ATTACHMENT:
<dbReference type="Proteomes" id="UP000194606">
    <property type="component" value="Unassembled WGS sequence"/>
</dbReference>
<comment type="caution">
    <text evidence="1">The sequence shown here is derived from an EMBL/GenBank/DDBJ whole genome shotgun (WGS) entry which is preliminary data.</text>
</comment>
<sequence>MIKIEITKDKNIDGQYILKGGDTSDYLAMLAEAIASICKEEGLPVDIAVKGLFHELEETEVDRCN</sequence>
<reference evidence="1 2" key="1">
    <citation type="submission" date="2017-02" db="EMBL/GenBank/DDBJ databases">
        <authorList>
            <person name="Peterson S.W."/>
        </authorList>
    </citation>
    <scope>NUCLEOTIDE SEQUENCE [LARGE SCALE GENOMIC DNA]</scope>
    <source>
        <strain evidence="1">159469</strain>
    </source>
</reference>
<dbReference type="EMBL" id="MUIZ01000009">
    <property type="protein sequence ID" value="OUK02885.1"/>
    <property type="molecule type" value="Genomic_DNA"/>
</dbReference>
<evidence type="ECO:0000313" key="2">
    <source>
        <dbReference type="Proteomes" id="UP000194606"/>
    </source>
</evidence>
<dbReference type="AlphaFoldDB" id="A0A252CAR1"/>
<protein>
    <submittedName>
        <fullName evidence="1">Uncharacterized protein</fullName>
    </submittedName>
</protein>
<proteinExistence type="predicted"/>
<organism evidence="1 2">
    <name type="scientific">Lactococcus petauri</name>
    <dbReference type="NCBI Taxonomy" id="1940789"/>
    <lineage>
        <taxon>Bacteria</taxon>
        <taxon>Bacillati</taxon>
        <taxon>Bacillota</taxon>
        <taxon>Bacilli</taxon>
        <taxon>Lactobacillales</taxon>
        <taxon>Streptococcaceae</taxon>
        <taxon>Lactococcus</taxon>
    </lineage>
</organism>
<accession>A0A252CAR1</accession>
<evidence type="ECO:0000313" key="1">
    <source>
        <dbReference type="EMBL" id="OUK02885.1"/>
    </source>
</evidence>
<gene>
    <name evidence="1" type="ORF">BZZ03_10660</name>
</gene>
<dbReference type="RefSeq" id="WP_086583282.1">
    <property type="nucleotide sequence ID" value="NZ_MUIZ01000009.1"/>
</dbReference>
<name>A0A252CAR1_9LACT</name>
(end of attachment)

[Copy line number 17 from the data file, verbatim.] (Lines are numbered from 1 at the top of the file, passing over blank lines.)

    </source>